So here I am at the halfway point of my school break. Trying to enjoy the time that's left and a little bit anxious about what's ahead. As I write this it's a beautiful but windy blue sky with puffy clouds. I've just napped about forty-five minutes while Juliette naps. I'm praying she continues to bless me with my lovely afternoon naps for a good part of this year, because I'm going to need that time to study.
As I mentioned, my French teacher told us to really chill during this break. But I feel the need to review a little in chemistry (nomenclature and being able to assess why a chemical product is dangerous) as this is where I'm rather rusty. Trust me though, I haven't been doing it every day nor four hours a day.
Mostly in the two weeks before my break we had chemistry classes, a few on lab analysis, the general principles, and lots of English and French (that's with the pop star teacher, who is incidentally very good at his job). I'm going to have to write a report in French (this year's general theme is money), and we've been reading some texts in class about the theme, too. Let me tell you that reading Karl Marx is difficult in English, so imagine doing it in French. But in general, I'm enjoying things, though sometimes freaking out at all the work that awaits me. Like a community service project?! What does that have to do with working in a lab? Absolutely nothing but it's part of the program.
English has been ok, though a bit odd. The teacher is cool about the fact that I'm already a native speaker. We were in the language lab all week as we have to practice understanding oral comprehension for their test at the end. It is frankly weird to be on the other side of the desk and be taking notes on what the person calling wanted in the telephone conversation. The very same type of exercises I gave my students before! We haven't done much speaking yet. It is a class of ten or eleven and it's harder to let everyone have a chance to talk, I suppose. Of course, the subject is not difficult for me (duh!), but I'll just have to not get tripped up on questions that are simple because I'm trying to make them complicated.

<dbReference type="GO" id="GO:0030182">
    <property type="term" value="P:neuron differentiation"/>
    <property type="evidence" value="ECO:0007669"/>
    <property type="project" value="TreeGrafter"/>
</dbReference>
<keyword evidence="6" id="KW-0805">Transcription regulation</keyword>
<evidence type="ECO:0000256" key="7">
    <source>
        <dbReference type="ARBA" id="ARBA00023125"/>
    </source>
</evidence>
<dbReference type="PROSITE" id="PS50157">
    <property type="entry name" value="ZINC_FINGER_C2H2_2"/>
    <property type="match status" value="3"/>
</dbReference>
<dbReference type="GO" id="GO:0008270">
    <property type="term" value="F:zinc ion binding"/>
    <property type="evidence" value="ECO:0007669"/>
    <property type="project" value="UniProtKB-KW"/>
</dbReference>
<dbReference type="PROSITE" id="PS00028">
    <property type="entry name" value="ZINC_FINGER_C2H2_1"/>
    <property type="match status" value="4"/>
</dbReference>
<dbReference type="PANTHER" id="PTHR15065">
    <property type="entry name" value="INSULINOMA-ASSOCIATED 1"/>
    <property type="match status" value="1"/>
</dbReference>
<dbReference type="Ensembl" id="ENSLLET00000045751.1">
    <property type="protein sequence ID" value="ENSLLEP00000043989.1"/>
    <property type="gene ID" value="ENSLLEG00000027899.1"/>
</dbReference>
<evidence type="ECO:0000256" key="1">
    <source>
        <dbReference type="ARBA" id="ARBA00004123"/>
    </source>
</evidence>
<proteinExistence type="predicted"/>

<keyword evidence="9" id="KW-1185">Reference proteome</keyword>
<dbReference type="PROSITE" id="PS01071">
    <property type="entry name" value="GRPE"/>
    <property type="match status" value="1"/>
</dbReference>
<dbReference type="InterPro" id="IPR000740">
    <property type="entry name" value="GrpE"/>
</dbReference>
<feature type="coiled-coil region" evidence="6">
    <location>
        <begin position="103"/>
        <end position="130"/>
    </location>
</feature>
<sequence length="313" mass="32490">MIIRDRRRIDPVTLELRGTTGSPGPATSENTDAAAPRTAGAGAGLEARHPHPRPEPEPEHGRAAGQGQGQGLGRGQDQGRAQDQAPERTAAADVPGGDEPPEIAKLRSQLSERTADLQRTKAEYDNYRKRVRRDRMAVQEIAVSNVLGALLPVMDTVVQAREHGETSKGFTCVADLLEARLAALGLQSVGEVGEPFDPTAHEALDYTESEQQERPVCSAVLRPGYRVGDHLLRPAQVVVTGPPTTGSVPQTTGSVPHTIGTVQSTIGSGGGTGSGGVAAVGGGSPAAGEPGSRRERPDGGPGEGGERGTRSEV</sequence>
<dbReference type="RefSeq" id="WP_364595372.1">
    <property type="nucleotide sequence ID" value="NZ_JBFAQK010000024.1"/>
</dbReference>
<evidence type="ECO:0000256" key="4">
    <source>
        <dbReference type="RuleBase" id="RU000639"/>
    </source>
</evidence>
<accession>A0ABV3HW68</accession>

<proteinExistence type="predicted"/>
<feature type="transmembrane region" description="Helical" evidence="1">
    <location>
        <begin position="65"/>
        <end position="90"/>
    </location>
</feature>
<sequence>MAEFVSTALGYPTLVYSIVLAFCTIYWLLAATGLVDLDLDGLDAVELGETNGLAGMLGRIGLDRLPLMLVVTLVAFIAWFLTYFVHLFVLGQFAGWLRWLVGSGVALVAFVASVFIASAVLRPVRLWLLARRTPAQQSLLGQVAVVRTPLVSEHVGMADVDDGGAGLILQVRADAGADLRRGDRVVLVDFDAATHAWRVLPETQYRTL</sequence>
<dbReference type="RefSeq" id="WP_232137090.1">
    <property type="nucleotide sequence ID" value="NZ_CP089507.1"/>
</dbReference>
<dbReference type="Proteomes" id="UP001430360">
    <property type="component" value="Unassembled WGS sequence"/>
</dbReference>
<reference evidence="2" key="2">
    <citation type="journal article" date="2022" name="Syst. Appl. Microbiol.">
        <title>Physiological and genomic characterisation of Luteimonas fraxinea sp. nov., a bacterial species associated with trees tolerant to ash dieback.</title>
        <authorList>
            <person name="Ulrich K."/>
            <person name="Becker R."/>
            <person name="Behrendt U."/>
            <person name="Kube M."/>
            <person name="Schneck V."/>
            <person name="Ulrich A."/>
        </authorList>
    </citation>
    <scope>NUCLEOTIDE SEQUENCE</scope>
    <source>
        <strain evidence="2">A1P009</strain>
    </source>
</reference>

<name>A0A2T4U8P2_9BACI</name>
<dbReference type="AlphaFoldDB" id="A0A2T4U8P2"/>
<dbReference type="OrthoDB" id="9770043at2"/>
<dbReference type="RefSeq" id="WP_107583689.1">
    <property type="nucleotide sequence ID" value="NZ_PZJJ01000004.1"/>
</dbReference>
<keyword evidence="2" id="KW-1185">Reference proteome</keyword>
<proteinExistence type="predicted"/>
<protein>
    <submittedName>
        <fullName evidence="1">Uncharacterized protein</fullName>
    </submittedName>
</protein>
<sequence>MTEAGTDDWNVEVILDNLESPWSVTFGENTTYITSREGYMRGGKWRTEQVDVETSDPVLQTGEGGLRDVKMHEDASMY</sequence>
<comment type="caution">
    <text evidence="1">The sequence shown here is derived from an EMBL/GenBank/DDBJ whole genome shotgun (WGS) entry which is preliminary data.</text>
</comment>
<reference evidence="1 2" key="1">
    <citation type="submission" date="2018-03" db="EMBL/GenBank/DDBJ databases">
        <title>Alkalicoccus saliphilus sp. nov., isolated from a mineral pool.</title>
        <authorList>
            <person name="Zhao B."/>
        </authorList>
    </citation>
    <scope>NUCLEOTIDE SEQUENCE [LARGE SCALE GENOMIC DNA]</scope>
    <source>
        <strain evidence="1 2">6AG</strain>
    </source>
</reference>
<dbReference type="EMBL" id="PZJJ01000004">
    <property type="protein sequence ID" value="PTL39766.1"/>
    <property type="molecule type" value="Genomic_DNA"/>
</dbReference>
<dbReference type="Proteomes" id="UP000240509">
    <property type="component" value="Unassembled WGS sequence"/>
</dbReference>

English classes aside, it is still strange to be in an all-French environment all day. I can honestly say there are times I miss chatting with my colleagues in English and being able to shoot the breeze with students. At school I feel a bit more self-conscious about what I say, because I know they could spot the fact that I'm not always at ease with the language. I also appreciate speaking English at home with Juliette and Remi even more now.
But luckily the cameraderie between the classmates (only about 14 of us) is good, and that makes the time pass quickly. One girl who tried med school in France told me it's not the same at all. Here you can start med school pre-requisite studies without taking any type of exam (as opposed to the MCAT in the US). And because there is such fierce competition to make it through the first year, those who are repeating it will make noise when the professor says something very important in class. That way first years can't hear it and are almost doomed to fail the exam. I was just shocked to hear that. It sounds like such a cruel system. Yet another difference between France and the US regarding education.
Alright, no more school talk now! More rest, home projects and baking (and light studying now and then)!